Policy Transfer and Norm Circulation: Towards an Interdisciplinary and Comparative Approach, 1st Edition (Hardback) book cover

Policy Transfer and Norm Circulation

Towards an Interdisciplinary and Comparative Approach, 1st Edition

Edited by Laure Delcour, Elsa Tulmets


272 pages | 4 B/W Illus.

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Hardback: 9781138299030
pub: 2019-04-17
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pub: 2019-04-11
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Policy Transfer and Norm Circulation brings together various fields in the humanities and social sciences to propose a renewed analysis of policy transfer and norm circulation, by offering cross-regional case studies and providing both a comprehensive and innovative understanding of policy transfer.

The book introduces a constructive interdisciplinary dialogue and comparative approach, highlighting the partial and fragmented understanding of policy transfer and the questions and challenges in the study of policy transfer in three parts. Firstly, notions of transfer and circulation, including law, (political) economy, sociology and history; secondly, a focus on European studies and the transfer of norms, both within and outside the EU; and finally, an examination within a broader IR context.

This text will be of key interest to scholars and students of European Union politics/studies, international relations, public policy, economics and law, as well as practitioners dealing with regional integration.

Table of Contents

Introduction [Laure Delcour and Elsa Tulmets]

Part I: The Notion of Transfer in Social Sciences: Looking for an Interdisciplinary Dialogue

1. A Legal Approach to Norm Transfer [Fabien Terpan]

2. Understanding Transfer in History and the Study of Memory [Thomas Serrier]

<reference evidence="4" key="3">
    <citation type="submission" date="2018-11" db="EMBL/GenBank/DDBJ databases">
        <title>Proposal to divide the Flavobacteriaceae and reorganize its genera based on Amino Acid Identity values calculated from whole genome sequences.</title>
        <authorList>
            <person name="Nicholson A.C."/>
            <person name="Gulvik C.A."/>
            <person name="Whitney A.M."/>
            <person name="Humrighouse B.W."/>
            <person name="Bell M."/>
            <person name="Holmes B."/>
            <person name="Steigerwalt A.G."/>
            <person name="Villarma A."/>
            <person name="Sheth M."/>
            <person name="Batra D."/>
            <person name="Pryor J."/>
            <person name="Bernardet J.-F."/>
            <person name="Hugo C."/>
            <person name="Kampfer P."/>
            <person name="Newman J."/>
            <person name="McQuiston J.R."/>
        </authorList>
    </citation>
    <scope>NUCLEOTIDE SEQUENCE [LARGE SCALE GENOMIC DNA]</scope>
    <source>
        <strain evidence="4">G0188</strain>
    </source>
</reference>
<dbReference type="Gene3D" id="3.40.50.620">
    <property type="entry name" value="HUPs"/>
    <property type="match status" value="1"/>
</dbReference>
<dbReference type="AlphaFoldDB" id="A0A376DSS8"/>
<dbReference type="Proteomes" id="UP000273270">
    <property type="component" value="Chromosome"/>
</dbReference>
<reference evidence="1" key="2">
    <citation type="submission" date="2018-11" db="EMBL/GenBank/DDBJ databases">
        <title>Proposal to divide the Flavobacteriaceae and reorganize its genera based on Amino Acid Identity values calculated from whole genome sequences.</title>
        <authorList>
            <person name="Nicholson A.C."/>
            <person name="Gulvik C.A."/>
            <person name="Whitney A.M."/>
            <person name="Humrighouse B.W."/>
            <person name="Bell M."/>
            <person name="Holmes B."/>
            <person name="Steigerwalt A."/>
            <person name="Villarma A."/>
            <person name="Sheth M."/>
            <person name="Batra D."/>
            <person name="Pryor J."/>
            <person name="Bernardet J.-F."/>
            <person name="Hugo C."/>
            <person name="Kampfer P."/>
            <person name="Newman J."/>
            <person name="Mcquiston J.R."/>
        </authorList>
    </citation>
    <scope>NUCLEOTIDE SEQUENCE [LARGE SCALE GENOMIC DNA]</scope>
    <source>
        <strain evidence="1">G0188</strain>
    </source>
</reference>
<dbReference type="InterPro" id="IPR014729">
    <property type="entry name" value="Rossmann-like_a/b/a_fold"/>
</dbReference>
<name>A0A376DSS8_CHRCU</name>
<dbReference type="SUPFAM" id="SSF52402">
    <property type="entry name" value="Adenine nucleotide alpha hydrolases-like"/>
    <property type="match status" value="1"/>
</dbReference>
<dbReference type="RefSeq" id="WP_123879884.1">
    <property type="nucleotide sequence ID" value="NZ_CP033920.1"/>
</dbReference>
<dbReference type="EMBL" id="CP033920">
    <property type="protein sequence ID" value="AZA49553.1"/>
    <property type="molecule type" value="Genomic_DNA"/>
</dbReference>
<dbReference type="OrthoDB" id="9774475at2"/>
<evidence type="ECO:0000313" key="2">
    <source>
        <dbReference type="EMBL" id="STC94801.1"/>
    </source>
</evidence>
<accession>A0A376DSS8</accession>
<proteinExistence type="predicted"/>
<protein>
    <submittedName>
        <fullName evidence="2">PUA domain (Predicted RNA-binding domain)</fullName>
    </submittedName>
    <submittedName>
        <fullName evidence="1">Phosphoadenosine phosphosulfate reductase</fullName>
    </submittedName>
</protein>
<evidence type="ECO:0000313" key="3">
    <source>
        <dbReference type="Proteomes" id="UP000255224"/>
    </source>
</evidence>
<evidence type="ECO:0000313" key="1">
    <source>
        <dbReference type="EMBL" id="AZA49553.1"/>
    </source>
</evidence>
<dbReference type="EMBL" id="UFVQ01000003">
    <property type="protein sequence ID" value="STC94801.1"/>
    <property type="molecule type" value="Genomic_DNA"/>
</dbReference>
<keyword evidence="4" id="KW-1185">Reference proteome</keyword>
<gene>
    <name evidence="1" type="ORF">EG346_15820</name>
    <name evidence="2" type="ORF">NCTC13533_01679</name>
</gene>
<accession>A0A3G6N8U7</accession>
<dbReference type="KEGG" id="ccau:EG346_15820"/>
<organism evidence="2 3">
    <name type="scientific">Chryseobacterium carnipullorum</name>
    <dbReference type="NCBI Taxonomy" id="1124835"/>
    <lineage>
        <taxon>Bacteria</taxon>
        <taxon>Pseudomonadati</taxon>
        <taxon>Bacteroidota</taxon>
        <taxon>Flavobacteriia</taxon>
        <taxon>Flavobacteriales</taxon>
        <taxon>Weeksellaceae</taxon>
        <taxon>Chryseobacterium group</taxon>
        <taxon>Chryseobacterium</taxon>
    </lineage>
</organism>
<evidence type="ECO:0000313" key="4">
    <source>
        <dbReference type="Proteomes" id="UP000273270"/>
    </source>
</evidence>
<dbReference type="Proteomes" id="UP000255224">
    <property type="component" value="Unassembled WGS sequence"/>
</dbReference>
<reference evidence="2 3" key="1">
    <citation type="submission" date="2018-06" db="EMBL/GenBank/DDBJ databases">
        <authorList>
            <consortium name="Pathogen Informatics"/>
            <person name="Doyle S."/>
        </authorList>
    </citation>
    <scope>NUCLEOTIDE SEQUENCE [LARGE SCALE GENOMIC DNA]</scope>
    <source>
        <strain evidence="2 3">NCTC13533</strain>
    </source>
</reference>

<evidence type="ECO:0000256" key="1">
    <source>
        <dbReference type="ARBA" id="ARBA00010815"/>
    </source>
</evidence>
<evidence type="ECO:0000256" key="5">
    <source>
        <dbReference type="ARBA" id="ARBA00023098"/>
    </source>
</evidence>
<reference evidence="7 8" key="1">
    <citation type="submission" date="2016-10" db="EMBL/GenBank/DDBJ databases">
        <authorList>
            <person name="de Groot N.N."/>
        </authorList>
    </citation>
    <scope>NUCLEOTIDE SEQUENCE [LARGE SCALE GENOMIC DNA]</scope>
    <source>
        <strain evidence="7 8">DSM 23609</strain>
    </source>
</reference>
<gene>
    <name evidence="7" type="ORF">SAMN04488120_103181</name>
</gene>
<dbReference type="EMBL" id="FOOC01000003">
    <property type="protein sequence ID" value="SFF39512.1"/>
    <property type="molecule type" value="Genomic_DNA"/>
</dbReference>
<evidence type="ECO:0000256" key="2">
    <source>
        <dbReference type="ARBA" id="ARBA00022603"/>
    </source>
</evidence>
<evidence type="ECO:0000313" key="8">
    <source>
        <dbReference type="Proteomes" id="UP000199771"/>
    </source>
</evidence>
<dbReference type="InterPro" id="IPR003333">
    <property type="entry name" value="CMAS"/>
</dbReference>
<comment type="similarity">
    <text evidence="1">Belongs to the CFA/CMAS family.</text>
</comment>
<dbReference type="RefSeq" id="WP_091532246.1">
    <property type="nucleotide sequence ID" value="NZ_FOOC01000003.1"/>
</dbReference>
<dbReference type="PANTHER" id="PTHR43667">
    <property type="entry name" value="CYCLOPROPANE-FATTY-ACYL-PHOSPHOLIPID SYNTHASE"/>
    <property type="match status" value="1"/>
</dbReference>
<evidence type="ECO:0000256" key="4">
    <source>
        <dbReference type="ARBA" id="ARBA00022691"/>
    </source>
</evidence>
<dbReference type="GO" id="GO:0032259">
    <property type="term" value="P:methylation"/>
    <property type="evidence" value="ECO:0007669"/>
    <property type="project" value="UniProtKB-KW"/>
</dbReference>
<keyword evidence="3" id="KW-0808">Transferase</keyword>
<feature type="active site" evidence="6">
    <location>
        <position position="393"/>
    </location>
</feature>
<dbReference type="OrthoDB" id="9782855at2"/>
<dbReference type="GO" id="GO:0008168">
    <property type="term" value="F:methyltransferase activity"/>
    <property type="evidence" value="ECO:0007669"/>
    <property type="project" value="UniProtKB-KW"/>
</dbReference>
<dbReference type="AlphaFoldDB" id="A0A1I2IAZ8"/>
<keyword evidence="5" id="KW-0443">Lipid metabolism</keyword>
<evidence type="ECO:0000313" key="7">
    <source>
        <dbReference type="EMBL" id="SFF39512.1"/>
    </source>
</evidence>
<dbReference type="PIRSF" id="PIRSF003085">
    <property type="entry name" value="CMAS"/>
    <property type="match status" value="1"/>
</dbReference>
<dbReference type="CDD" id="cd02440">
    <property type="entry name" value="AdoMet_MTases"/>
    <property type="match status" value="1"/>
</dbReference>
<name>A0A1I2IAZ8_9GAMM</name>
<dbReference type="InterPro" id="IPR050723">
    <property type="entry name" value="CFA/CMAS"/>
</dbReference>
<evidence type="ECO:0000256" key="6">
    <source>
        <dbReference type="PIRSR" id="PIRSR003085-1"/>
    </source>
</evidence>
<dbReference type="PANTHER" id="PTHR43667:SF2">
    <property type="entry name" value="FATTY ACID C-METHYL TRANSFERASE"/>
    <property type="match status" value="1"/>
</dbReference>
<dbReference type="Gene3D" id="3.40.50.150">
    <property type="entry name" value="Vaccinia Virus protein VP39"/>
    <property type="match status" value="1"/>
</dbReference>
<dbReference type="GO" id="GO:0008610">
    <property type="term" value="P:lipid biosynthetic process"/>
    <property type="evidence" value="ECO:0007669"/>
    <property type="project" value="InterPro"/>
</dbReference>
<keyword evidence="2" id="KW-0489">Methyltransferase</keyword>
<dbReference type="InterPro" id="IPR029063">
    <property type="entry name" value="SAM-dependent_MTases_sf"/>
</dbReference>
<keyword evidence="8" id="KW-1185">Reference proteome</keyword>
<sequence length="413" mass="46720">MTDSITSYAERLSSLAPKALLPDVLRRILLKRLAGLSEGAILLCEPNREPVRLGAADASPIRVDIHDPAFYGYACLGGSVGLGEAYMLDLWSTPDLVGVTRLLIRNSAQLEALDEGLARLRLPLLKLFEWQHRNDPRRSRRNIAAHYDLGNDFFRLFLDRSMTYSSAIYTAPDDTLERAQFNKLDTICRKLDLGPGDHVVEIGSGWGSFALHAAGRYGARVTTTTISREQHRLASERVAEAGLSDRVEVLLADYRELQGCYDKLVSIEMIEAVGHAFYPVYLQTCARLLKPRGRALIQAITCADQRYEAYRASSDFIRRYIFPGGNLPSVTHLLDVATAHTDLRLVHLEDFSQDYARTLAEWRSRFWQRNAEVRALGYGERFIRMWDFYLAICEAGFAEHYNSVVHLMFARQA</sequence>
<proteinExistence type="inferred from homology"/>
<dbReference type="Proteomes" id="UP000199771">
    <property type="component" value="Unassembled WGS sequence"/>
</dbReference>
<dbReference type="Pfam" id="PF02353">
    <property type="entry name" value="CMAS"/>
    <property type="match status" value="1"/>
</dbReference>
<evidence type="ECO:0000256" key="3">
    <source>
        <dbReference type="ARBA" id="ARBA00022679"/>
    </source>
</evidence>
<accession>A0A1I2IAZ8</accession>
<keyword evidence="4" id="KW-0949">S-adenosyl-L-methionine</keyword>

3. Policy Transfer in a Global Economy [Ulrike Zeigermann and Elsa Tulmets]

Part II: Policy and Norm Diffusion in European Studies

4. Circulation of Single Market Regulations within the CSDP: The Case of the "Defense Package" [Samuel B. H. Faure]

5. Norm Transfers and Migration Policy: The European Case [Catherine Wihtol de Wenden]

6. Beyond Europeanization: EU Enlargement and Policy Transfer Studies [Claire Visier]

7. How Do EU Norms and Policies Circulate Abroad? Linking Policy Formulation and Implementation Through the Sociology of International Actors [Laure Delcour and Elsa Tulmets]

8. The Role of EU and International Organizations’ Strategies and Interdependencies in the Transfer of International Norms: The Case of Ukrainian Asylum Law [Irina Mützelburg]

Part III: Transfers and Norm Circulation in International Relations

9. Norm Diffusion in International Relations: The Case of Human Rights and Humanitarian Norms [Thomas Lindemann and Franck Petiteville]

10. The Impact of Global Attraction on Norm Production: The Case of the International Criminal Court [Frédéric Ramel]

11. Policy Transfers as Normative Interactions: The Case of Environmental Policy-Making in China [Richard Balme]

12. Shaping Regional Governance: The EU Capacity-Building Strategy in Central America [Kevin Parthenay]

About the Editors

Laure Delcour is a researcher with EU-H-2020 project EU-STRAT (FMSH), Associate Researcher at University Clermont Auvergne (Centre Michel de l’Hospital EA 4232).and a Visiting Professor at the College of Europe.

Elsa Tulmets is Affiliated Researcher at the Marc Bloch Center in Berlin and was associated from 2012 to 2018 with the International Relations Institute (IIR) in Prague. She was previously Marie Curie Fellow at CERI/Sciences Po.

About the Series

Routledge Studies on Challenges, Crises and Dissent in World Politics